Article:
Since the onset of the pandemic, criminals have used tactics like identity theft and social engineering to defraud government and healthcare programs and illegally cash in—and the new year has brought some new material for them to keep up their scams.
COVID-19 vaccines. New PPP loans. Expanded government assistance. All are positive developments toward addressing the pandemic’s impact, but they also afford opportunities for criminals to fraudulently exploit.
The Threats Continue
On Dec. 21, federal agencies alerted the public regarding the high potential for fraud during the pandemic, especially now that a vaccine is available. Meanwhile, fraudsters are continuing their global phishing and spoofing campaigns, baiting victims with bogus promises of COVID-19 testing, grants, and prescription cards in exchange for personally identifiable information (PII).
“Given the impact COVID-19 has had on all of our lives, it’s no surprise that fraudsters are using it to target peoples’ money and sensitive information,” said Kathryn Albright, global payments and deposits executive with Umpqua Bank. “But if you know what kinds of red flags to be aware of right now, it can really help protect your business, and you personally, in the long-run.”
Beware of These Scams
• Recorded phone calls (“Robocalls”) offering the chance to avoid lines and get vaccinated sooner for a set price (e.g., $79.99).
• Advertisements and price gouging for the sale of fake or potentially dangerous (and unapproved, illegitimate) COVID-19 “medicine” or treatments.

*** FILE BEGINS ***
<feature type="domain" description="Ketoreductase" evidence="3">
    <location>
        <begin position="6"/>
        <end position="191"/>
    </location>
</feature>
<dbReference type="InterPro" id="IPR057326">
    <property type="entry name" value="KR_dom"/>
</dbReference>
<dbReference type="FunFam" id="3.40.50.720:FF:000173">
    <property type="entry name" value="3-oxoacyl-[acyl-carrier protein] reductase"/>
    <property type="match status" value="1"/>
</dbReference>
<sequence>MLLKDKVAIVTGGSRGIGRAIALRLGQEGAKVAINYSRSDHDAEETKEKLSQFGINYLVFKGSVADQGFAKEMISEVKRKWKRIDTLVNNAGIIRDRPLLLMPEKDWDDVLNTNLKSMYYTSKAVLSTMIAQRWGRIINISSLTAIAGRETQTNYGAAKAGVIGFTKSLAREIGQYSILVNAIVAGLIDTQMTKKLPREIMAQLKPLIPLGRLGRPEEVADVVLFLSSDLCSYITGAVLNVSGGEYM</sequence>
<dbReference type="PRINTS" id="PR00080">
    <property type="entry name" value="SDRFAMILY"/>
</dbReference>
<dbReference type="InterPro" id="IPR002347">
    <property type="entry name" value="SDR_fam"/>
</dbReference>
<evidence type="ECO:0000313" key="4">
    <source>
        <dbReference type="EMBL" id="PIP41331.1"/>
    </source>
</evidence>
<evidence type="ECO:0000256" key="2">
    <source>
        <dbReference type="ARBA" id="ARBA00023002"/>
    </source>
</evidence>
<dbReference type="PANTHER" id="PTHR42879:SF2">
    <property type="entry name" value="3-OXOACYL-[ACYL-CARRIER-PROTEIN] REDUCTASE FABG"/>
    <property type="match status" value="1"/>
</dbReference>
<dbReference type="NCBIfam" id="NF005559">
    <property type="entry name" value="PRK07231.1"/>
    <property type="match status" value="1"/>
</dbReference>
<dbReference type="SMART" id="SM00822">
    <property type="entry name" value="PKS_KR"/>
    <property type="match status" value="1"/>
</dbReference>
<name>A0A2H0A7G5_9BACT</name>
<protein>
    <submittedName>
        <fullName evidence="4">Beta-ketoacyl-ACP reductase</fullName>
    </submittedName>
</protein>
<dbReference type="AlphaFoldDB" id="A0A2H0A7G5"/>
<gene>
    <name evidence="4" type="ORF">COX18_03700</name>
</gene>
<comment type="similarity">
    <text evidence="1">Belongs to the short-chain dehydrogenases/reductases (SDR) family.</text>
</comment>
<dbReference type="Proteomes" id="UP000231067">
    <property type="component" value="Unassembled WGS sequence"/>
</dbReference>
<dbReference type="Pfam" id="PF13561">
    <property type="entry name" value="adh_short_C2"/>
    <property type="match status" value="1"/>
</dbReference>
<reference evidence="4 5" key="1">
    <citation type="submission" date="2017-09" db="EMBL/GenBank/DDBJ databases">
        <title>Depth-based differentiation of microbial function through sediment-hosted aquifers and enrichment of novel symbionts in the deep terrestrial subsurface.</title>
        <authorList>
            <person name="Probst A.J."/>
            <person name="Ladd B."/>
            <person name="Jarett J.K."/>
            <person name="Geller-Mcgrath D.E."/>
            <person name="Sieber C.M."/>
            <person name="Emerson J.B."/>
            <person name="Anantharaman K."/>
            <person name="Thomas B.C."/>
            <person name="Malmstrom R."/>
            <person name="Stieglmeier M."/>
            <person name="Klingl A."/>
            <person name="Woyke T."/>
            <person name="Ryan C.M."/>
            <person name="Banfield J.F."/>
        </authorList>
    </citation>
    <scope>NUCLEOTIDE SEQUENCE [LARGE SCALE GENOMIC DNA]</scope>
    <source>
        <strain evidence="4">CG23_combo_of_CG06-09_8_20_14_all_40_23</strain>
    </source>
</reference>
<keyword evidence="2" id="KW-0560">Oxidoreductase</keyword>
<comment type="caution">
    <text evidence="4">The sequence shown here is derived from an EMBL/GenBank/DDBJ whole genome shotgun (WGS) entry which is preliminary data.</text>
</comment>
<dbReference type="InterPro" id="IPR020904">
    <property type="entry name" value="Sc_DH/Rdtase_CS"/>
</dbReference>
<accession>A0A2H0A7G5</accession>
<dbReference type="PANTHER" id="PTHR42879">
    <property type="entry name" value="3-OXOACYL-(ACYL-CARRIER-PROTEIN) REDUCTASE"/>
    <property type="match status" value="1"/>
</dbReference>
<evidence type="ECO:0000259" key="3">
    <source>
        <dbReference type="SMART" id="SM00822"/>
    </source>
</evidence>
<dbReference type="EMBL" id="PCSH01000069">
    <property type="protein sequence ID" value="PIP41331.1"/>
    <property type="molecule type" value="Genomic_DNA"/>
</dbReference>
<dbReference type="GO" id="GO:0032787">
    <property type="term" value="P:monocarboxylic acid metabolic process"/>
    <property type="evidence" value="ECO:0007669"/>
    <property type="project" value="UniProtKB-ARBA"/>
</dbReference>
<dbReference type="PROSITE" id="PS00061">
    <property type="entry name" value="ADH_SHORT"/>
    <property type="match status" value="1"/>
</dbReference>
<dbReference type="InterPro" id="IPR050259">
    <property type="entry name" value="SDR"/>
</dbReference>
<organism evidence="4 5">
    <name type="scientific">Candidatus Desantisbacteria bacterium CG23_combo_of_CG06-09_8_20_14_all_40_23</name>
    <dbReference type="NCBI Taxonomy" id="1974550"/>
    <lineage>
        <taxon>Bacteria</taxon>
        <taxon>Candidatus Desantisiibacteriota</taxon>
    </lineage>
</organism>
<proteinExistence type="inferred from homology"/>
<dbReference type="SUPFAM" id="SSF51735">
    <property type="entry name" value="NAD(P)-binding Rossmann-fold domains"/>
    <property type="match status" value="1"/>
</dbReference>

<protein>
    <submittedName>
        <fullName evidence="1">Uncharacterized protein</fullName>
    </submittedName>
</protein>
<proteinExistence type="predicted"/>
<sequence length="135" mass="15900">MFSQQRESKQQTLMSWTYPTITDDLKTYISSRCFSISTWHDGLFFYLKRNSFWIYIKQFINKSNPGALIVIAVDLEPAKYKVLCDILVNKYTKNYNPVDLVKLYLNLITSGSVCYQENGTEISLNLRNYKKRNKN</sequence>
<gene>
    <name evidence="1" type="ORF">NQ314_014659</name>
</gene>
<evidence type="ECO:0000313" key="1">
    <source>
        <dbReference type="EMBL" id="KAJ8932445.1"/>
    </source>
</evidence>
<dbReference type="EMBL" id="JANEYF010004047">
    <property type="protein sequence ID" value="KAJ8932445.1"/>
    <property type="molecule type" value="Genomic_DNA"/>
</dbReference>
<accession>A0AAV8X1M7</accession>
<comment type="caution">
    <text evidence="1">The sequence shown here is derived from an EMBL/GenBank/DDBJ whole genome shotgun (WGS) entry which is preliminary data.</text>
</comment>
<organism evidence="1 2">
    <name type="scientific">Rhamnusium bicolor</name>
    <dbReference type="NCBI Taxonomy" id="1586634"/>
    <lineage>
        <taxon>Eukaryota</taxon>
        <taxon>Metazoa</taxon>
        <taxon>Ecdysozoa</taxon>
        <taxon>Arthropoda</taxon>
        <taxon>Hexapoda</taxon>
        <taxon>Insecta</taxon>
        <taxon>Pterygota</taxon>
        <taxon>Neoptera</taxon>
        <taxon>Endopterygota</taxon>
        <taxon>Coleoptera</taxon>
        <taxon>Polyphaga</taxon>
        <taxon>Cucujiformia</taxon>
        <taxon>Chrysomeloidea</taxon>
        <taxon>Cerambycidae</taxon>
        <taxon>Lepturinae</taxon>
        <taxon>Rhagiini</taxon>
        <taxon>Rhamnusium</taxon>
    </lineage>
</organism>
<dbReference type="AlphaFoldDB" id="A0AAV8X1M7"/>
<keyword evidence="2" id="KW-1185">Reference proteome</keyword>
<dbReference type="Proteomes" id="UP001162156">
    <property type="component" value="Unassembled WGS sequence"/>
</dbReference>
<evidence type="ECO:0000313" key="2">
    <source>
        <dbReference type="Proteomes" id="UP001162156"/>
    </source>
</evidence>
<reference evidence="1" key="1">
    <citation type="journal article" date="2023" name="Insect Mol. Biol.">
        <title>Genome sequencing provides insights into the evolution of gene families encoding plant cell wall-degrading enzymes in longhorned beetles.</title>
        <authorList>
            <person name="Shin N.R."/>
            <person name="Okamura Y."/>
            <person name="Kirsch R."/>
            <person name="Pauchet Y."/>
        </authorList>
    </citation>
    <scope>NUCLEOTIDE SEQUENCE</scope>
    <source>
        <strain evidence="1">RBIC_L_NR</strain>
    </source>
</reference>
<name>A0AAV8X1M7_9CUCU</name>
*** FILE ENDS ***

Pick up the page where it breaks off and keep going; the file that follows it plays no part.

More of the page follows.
• Solicitations, whether in person or via text, email, or phone, asking you to provide account information (financial or medical), click an unfamiliar or unexpected link, or visit an unfamiliar webpage to “sign up” for treatment.
• Bogus “contact tracers” who reach out to unsuspecting victims and ask for PII (e.g., Medicare number or financial information) or attempt to collect payment for scheduling a test. Legitimate contact tracers do not need such information or payment.
Tips to Note
According to the AARP, the key points federal officials want the public to understand when it comes to preventing such scams are:
• Go to a trusted source for vaccine information (e.g., your doctor or local health department).
• Do not buy a vaccine or treatment off the Internet.
• The vaccine is provided at no cost, although providers may charge a fee for administration (that can be reimbursed).
• Ignore any solicitations about the vaccine that are delivered to you via text message, social media, phone call, email, or in person, because health officials are not contacting eligible people using these methods.
• Do not give money or any type of PII to an unexpected or unfamiliar party contacting you about COVID-19, because fraudsters can use such information to defraud healthcare organizations and commit identity theft.
For additional information regarding the COVID-19 response and updated vaccine distribution details, visit trusted sites like CDC.gov and the FDA vaccine web page periodically—and exercise caution regarding unexpected or unfamiliar communications on the topic.
If You See Something, Say Something
“Fraudsters are adapting fast, and even the smallest amount of fraud can quickly become a scam epidemic,” said Albright. “Try to stay ahead of the fraud game and always keep a healthy skepticism; hyper-vigilance is necessary, even regarding an unexpected opportunity for COVID-19 treatment, as it’s often said, ’If it sounds too good to be true, it probably is.’”